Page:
The Chevrolet Volt won't roll off an assembly line for another two years, but 34,520 people in 60 countries and all 50 states would buy one tomorrow if they could.
Lyle Dennis, a New York neurologist and the world's No. 1 Volt fanboy, has spent more than a year compiling an unofficial waiting list of prospective buyers over at GM-Volt.com. He's posted some of the details on his blog, where they're updated in real time. More than 1,500 people have signed on in the 24 hours since the details started bouncing around the Internet.
"I don't think GM, when it announced this car, had any idea how big it would become," Dennis told us. "I've always believed that by the time the car was produced we'd have 100,000 people waiting for one. Now I think that might be low."
GM's got an impressive marketing division and it's undoubtedly got a line on how the range-extended electric vehicle will sell when production starts in November, 2010. But it would do well to check in with Dennis, because his list represents $258 million in potential sales.
Dennis fell for the car when GM unveiled it at the Detroit Auto Show in 2007, and he launched GM-Volt.com a few days later to build support for the car. He attracted the attention of executives and engineers working on the Volt, and his tireless cheerleading prompted the General to accept his invitation to meet with Volt fanatics earlier this year during the New York Auto Show.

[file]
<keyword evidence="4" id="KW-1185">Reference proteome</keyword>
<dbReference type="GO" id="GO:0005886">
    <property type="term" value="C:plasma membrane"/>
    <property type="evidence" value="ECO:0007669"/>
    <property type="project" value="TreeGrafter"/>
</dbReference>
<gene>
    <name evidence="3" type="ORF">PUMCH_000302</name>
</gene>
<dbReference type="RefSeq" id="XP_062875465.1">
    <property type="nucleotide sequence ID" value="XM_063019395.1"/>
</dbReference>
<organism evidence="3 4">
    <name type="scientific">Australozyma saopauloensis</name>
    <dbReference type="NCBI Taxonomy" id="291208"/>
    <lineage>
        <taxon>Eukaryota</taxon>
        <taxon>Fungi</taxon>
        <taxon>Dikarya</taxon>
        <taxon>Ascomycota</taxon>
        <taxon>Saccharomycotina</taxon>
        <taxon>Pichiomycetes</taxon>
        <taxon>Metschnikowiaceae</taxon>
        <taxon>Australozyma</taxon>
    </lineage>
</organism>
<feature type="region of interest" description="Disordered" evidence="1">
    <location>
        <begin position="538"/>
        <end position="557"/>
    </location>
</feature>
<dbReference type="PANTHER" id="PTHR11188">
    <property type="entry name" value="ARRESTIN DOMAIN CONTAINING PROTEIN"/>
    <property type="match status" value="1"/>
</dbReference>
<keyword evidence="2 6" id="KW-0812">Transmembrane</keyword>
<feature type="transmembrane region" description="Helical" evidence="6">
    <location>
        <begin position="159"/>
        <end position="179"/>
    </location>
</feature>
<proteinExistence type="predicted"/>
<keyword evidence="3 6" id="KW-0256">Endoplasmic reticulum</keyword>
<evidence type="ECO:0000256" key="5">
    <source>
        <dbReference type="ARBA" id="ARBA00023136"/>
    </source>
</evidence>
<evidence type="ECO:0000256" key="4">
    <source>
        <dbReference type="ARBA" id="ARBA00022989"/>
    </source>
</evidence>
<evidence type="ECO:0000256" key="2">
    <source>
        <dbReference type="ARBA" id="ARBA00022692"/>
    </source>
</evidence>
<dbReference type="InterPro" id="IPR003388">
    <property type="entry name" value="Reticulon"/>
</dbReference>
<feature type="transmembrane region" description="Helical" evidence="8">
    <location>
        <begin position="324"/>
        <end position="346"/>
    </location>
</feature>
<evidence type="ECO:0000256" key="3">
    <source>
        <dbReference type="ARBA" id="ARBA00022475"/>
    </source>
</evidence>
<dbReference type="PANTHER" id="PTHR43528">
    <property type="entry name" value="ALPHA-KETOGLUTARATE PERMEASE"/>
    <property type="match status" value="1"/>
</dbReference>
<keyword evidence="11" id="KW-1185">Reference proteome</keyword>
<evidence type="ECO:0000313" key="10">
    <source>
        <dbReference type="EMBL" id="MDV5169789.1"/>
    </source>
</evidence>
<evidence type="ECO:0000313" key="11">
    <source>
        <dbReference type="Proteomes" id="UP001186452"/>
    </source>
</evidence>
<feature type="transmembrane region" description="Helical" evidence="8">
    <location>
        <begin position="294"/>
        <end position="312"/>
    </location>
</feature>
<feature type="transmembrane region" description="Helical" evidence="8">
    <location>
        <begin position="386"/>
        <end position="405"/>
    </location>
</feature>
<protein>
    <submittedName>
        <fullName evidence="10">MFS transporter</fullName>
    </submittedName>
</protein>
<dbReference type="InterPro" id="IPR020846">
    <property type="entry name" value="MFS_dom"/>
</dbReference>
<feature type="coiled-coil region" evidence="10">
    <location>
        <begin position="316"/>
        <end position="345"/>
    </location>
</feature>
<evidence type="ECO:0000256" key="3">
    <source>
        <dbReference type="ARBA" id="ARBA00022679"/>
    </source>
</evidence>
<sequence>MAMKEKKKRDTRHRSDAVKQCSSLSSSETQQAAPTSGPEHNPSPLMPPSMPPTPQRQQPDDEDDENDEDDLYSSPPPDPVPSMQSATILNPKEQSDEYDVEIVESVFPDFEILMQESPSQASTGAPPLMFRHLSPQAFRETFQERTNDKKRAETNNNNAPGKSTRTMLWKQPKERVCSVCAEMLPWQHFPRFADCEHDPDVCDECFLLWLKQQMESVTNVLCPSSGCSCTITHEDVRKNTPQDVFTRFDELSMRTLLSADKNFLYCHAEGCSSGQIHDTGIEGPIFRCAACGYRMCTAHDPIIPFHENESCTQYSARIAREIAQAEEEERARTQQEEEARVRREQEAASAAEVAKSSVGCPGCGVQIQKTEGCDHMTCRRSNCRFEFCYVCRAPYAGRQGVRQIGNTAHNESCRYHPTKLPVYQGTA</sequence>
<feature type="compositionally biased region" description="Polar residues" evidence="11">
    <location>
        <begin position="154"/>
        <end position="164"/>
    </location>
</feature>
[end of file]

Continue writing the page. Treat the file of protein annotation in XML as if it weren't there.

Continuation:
Eager to prove there's a market for the car and convince GM to build it in big numbers, Dennis started the unofficial waiting list in May, 2007. The prospective buyers who've signed up so far are willing to pay an average of $31,380.53 for the Volt.
By far the greatest interest is in California, where 1,217 people want one of the cars "Maximum Bob" Lutz has called the auto industry's moonshot. But the list includes prospective buyers in such far-flung places as Aruba, Georgia (the country and the state) and Uzbekistan. There's even someone in Vatican City who wants one, and someone in Saudi Arabia signed on today.
"Demand for the car has been intensifying," Dennis says, noting the list passed 10,000 on January 26 and hit 20,000 on May 4. Rising gas prices undoubtedly drive some of the interest, but Dennis believes interest in the Volt goes deeper than that.
"People want to get off oil," he says. "This is about what the car represents, and that's really struck a chord."
GM isn't saying what the car will cost, but Lutz has suggested it'll be in the $30,000 to $40,000 ballpark. All spokesman Robert Peterson would say is, "We've always been committed to making this an affordable car so we can sell it in volume."
How great a volume? Look for initial runs in the tens of thousands while GM gets costs under control and the technology gains a foothold in the market. The goal, however, is to sell the Volt globally and adapt its drivetrain to other models. "This is by no stretch of the imagination a niche vehicle or a one-off," Peterson says.